Hayley Reifeiss ’18
Climate change is one of the greatest threats our world faces today. Carbon dioxide levels have recently surpassed the 400 ppm (parts per million) mark. This signifies a point of no return in regards to CO2 levels, the primary driving force of temperature rise. 2016 is going on record as the hottest year ever, with the global temperature threshold increasing by 1.5 degrees Celsius. Climate scientists and policy makers have agreed that two degrees Celsius increase is the maximum safe threshold. While these numbers may seem abstract and complicated, the consequences of these changes are not. Entire ecosystems are left vulnerable as habitats are destroyed and biodiversity is compromised. Places like the coral reefs, pristine beaches and rainforests, that are supposed to be the scenes of idyllic vacations, are dying at a rapid rate.
With these threats looming, significant action must be taken. Strides have been made in the last few years both nationally and globally. However, Donald Trump’s statements throughout his campaign as well as his official platform suggests his administration will not only obstruct this progress, but undo it.
On numerous occasions Trump has denied that climate change exists, calling it a “hoax” several times in his tweets. In one tweet, he claimed that global warming was a concept “created by and for the Chinese.” He has also cited instances of extreme weather, such as a blizzard, as evidence that the planet cannot be getting warmer; demonstrating not only an extreme lack of basic scientific knowledge but also an unwillingness to listen to experts on the matter. The scientific community overwhelmingly agrees that climate change is real: just ask Bill Nye or Neil DeGrasse Tyson. Lacking the knowledge that climate change is real, Trump cannot and will not take it into consideration when creating policies. Therefore, any environmental or energy policy he creates will likely be harmful to the planet.
Trump’s top choice to head the Environmental Protection Agency is Myron Ebell, a climate change denier. Ebell works for Competitive Enterprise Institute which is, according to their website, an organization “dedicated to advancing the principles of limited government.” The organization receives funding from the coal industry in order to, according to Ebell, “combat the nonsense put out by the environmental movement.” With climate change being a significant threat to the environment, having someone who does not believe in it head the very organization tasked with combating it is both counterintuitive and destructive.
In his “first 100 days” plan, Trump vows to approve the Keystone pipeline. This project was blocked by Obama when faced with vigorous opposition from environmentalists. The pipeline is not only destructive to the environment sacrificed for the pipeline’s construction from Alberta Canada to the Gulf Coast, but it also promotes a continued reliance on fossil fuels. He cites the project as a job creator, but the jobs would be temporary and as the Washington Post says, “in the context of the U.S. economy, the impact is barely a ripple.”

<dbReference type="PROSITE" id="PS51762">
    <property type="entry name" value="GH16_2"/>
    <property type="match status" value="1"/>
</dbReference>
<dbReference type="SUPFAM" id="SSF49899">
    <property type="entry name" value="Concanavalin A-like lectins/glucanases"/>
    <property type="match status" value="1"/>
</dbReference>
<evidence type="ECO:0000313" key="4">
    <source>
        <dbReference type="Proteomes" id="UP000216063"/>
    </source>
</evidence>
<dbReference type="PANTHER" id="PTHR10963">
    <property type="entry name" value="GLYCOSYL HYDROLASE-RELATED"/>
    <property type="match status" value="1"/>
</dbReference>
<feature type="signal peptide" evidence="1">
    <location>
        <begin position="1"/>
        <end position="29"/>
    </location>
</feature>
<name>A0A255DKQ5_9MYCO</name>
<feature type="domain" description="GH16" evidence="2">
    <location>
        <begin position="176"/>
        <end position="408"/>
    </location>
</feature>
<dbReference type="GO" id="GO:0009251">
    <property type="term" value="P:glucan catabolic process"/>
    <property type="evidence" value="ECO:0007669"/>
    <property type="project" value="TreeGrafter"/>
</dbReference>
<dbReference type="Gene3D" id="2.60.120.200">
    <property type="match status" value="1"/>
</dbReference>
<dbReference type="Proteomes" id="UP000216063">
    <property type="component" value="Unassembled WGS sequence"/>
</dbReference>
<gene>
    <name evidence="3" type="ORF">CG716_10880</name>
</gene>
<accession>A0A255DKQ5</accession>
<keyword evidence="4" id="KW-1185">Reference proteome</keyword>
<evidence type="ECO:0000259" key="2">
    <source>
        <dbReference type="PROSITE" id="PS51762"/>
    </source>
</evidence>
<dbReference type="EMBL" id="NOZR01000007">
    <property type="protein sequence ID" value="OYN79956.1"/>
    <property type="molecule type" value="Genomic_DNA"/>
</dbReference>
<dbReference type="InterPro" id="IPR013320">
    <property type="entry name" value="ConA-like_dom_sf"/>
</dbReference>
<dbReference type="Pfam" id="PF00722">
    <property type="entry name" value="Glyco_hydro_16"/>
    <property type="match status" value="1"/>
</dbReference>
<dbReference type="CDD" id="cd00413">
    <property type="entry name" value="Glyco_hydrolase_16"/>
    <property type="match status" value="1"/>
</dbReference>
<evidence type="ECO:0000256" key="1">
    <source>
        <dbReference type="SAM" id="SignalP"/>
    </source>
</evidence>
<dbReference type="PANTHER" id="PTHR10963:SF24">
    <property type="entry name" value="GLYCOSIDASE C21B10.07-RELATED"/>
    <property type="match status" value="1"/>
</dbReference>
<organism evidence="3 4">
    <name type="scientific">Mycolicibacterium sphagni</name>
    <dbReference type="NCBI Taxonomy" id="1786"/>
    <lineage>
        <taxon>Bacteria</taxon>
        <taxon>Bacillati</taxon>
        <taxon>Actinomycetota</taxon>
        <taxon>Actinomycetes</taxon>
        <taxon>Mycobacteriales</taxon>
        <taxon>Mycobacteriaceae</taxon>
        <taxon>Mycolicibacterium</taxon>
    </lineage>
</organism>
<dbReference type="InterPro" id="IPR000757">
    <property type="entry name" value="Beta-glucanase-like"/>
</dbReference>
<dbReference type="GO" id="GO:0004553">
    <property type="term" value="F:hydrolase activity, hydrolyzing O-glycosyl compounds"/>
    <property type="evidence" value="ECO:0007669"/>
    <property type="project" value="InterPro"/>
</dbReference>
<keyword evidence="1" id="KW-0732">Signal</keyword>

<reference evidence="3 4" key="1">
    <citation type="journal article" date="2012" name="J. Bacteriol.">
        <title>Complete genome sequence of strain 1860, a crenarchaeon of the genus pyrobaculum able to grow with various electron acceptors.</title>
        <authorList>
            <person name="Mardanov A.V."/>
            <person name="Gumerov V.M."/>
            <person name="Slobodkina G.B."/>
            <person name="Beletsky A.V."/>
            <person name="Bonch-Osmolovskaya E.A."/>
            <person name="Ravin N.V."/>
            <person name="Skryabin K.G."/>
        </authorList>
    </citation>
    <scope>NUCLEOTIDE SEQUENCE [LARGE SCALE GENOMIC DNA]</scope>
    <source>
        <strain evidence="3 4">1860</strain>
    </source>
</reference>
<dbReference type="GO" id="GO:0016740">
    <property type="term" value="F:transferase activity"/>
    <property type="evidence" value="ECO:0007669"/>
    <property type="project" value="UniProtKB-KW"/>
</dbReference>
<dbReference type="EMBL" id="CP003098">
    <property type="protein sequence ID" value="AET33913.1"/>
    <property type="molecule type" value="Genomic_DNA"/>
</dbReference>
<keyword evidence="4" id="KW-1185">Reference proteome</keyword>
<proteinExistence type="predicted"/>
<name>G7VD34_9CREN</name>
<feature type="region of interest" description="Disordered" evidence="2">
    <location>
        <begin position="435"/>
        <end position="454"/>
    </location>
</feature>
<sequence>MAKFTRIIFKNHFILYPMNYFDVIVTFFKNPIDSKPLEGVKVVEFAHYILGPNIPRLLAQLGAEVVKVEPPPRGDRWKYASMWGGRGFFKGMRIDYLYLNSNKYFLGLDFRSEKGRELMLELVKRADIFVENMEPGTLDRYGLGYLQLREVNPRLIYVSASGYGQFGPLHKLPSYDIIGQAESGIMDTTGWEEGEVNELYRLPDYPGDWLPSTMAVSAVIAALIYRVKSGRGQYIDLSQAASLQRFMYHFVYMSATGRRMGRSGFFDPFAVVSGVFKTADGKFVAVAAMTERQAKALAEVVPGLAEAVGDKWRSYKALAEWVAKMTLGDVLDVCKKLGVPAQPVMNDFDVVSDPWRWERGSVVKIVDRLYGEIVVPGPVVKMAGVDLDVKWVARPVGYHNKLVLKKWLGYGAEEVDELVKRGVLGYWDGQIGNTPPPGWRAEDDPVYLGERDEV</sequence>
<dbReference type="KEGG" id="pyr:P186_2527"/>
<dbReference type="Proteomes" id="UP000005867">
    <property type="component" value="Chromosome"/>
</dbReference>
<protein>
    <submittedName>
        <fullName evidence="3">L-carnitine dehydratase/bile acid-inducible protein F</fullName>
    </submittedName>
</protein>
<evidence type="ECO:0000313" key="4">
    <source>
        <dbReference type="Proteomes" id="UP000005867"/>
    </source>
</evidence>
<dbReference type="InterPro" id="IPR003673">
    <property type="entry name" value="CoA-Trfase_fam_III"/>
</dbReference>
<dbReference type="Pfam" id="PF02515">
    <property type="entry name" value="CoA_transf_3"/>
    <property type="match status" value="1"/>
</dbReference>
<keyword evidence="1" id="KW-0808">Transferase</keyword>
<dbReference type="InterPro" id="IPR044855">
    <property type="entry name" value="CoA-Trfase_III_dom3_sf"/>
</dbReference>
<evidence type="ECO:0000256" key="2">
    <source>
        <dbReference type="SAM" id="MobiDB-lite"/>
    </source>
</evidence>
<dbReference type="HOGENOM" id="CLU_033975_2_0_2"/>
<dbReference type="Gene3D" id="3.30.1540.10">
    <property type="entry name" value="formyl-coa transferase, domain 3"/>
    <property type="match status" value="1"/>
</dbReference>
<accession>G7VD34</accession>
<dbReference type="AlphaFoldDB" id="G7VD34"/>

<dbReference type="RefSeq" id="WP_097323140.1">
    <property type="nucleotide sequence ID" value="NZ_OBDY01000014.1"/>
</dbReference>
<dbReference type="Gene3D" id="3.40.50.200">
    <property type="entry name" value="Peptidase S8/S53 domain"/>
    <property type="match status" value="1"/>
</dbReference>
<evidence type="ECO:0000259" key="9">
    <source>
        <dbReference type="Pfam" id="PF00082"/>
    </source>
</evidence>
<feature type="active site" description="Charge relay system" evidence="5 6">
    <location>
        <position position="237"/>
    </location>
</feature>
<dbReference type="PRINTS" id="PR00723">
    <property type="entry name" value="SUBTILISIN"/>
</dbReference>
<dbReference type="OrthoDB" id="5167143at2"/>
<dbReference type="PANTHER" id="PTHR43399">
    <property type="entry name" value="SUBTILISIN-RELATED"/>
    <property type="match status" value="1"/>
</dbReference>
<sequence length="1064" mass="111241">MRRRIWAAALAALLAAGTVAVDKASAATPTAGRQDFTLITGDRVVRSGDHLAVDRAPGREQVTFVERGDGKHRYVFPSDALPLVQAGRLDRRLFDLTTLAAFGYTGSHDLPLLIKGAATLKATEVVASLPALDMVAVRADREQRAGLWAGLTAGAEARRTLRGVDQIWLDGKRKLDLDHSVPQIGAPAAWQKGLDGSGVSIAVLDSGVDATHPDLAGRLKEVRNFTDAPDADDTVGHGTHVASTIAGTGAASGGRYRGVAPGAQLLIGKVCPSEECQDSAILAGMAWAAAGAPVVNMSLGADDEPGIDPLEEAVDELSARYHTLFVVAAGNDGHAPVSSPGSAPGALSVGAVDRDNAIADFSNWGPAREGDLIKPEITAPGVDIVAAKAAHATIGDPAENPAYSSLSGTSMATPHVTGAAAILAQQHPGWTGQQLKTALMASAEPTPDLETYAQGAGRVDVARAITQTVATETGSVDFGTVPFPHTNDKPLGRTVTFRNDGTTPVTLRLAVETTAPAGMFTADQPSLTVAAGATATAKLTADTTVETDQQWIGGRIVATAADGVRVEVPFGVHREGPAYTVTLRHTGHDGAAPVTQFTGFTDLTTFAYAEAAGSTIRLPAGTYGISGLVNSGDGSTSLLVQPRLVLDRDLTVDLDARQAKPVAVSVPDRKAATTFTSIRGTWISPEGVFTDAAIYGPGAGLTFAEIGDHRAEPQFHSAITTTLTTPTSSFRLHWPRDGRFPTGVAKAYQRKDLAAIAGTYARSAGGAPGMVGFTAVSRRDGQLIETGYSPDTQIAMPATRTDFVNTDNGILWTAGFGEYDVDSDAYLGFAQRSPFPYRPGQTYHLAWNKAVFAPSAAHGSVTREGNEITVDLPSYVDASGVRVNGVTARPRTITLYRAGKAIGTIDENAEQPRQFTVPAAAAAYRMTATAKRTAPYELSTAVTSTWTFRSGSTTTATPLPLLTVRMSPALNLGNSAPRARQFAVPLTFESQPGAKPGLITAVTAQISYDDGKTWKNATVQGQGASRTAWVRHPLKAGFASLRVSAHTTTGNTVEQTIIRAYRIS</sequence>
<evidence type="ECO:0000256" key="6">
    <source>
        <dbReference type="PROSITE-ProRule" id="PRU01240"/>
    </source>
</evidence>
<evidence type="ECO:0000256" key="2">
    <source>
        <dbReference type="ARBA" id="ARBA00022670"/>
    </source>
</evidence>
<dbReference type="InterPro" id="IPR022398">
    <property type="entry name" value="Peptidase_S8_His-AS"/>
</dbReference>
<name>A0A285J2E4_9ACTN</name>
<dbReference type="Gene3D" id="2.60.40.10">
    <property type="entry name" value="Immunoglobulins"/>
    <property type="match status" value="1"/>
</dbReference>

In the same plan, Trump vows to “lift restrictions on the production of [fossil fuels, such as] shale, oil, natural gas and clean coal.” Not only is the extraction and burning of these fuels environmentally detrimental, it is not sustainable. When the sources dry up, the jobs will dry up with them. In the short term more jobs would be available, but if Trump actually wanted to look long term he would invest in renewable energy.
In a speech on energy development, Trump said he would withdraw the United States’ support of the 2015 Paris Agreement, a monumental agreement by world leaders to cut global carbon emissions. The Obama administration was crucial to the ratification of the Paris Agreement, meeting with representatives from China to ensure mutual approval. China and the US combined, generate about 40 percent of the world’s carbon emissions. Their cooperation is crucial in the success of the agreement. Being the second largest green house gas emitter behind China, the withdrawal of US support would be a major setback to achieving the agreement’s goals. The backing out of a global superpower, such as the US, also threatens to take other countries with it.
Environmentalists around the world are so alarmed by Trump’s climate change denial that they have started a campaign led by The Sierra Club, a conservation group, and the American Association for the Advancement of Science (AAAS), to convince him that climate change is real. A representative from the AAAS said “I think we will be urging him to look at the evidence even before his first day because climate change is a major, historic, global problem, and he should be looking at that even now.”
Climate change is not a hoax. It is a worldwide threat. It is not only a scientific issue it is a humanitarian one. As temperatures rise and glacial ice melts, ocean levels rise. Resulting in events like stronger storms and disappearing coastlines, which disproportionately affects coastal communities and island nations that are already beginning to experience the devastating ramifications of these changes.
While Trump refuses to acknowledge this threat, other world leaders do not. In the wake of his election several countries, including China, have reaffirmed their commitment to the Paris Agreement. Non profit organizations such as American Rivers, Defenders of Wild Life, and Earthjustice have vowed to work harder. Campaigns on the local level are also growing in strength with people writing their representatives asking them to vote against environmentally damaging plans. Despite being in one of the most power positions in the world, Trump cannot destroy the planet alone.